Max.
But as others have stated, this design is common. Hardly “would hardly ever come together”

Any US airport has these outlets (admittedly 120VAC). Many restaurants/bars do as well. I had some installed in my old house. New houses come with them.
 

Thread Starter

staylor97

Joined Oct 18, 2018
4
OK, so if you create a DC supply using a transformer (for isolation from the mains), a full bridge rectifier with filter cap and then a voltage regulator to control at 5VDC, that's OK? I think that kind of design might be impractical inside a real receptacle but if we aren't constrained by reality, it's simple enough. Have you identified a motion detector you want to use?

Sorry i meant a light sensor not a motion sensor :)
 
Help us to help you, do you have a spec of what you are 'theoretically building' and it's purpose? As many have already said, the wall socket + 5v USB has been around for ages, it just uses a simple step-down transformer, what new twist are you putting on it with sensors and LED's?
 

MisterBill2

Joined Jan 23, 2018
8,808
The fact is that using a separate adapter plugged into a mains outlet allows a lot more choice in what is located in between the mains and that outlet, AND it also allows one to avoid the constant power spent by the supply when no load is attached.
 
The fact is that using a separate adapter plugged into a mains outlet allows a lot more choice in what is located in between the mains and that outlet, AND it also allows one to avoid the constant power spent by the supply when no load is attached.
Hi Mister Bill, I'm new here and learning so can you clarify what your last post meant
1 "more choice in what is located in between the mains and that outlet" I thought the outlet was already directly connected to the mains THEN you have a cable from the outlet to the appliance.
2 "avoid the constant power spent by the supply when no load is attached" If there is no load how is power being spent, I thought having anything plugged in with no load was like leaving the hose switched on at the tap but blocked at the nozzle e.g. nothing flows.

I'm not being argumentative I just want to get what I'm missing.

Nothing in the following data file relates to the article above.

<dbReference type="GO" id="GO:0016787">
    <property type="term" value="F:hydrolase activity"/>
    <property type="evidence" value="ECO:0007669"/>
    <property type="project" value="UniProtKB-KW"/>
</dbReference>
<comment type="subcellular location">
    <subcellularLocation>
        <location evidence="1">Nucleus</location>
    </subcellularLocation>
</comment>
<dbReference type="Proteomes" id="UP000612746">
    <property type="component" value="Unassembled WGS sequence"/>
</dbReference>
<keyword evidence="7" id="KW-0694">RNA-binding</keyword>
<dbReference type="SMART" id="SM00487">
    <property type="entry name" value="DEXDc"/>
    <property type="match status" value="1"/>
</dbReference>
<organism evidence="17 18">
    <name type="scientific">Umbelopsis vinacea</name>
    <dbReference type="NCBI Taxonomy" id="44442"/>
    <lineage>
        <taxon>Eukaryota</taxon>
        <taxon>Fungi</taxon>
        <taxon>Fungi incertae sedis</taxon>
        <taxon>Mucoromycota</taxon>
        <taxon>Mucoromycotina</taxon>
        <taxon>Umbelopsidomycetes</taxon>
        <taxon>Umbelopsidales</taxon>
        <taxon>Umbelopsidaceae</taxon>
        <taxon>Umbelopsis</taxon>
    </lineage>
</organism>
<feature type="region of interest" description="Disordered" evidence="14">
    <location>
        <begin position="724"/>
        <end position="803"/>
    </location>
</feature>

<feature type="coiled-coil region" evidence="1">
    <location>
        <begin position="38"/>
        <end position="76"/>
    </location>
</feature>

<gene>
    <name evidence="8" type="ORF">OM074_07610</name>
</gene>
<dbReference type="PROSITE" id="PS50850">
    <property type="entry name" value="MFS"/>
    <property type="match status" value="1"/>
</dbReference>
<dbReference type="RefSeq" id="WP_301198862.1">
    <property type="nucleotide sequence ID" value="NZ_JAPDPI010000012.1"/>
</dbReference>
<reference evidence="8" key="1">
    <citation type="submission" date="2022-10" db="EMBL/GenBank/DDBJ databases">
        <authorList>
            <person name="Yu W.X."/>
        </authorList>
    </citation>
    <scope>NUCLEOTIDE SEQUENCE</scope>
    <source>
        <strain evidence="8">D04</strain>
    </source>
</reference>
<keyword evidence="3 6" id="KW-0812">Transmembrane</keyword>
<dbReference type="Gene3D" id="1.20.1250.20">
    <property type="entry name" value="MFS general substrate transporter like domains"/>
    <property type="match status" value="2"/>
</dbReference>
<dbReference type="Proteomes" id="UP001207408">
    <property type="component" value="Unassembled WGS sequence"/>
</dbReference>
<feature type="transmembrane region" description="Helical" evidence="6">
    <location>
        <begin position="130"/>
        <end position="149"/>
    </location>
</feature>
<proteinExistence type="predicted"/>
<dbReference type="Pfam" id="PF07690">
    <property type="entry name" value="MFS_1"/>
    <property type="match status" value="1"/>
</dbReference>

Cheers

Lee
 

MisterBill2

Joined Jan 23, 2018
8,808
Hi Mister Bill, I'm new here and learning so can you clarify what your last post meant
1 "more choice in what is located in between the mains and that outlet" I thought the outlet was already directly connected to the mains THEN you have a cable from the outlet to the appliance.
2 "avoid the constant power spent by the supply when no load is attached" If there is no load how is power being spent, I thought having anything plugged in with no load was like leaving the hose switched on at the tap but blocked at the nozzle e.g. nothing flows.

I'm not being argumentative I just want to get what I'm missing.

Cheers

Lee
OK, The item in the discussion is one that in addition to mains power also has a USB outlet for charging things. My point about that is that the quality and condition of that is quite unknown.
And with the second part, any power supply connected to the mains is using some power, even if it is not delivering any power to a load. So it is not at all like a hose, but more like an engine idling. It consumes some energy even when it is doing nothing useful. That is why there has been legislation to improve the efficiency of wall wart power supplies. They burn power as long as they are plugged in. The newer ones are better, but stil they burn some power all the time.
 
OK, The item in the discussion is one that in addition to mains power also has a USB outlet for charging things. My point about that is that the quality and condition of that is quite unknown.
And with the second part, any power supply connected to the mains is using some power, even if it is not delivering any power to a load. So it is not at all like a hose, but more like an engine idling. It consumes some energy even when it is doing nothing useful. That is why there has been legislation to improve the efficiency of wall wart power supplies. They burn power as long as they are plugged in. The newer ones are better, but stil they burn some power all the time.
Thanks for that Bill, I had no idea transformers used juice even when they don't have load, I usually have 4 or 5 plugged in around the place for convenience as I have number of appliances that use micro USB to charge, times that by a few million people and your'e looking at some serious wattage wastage!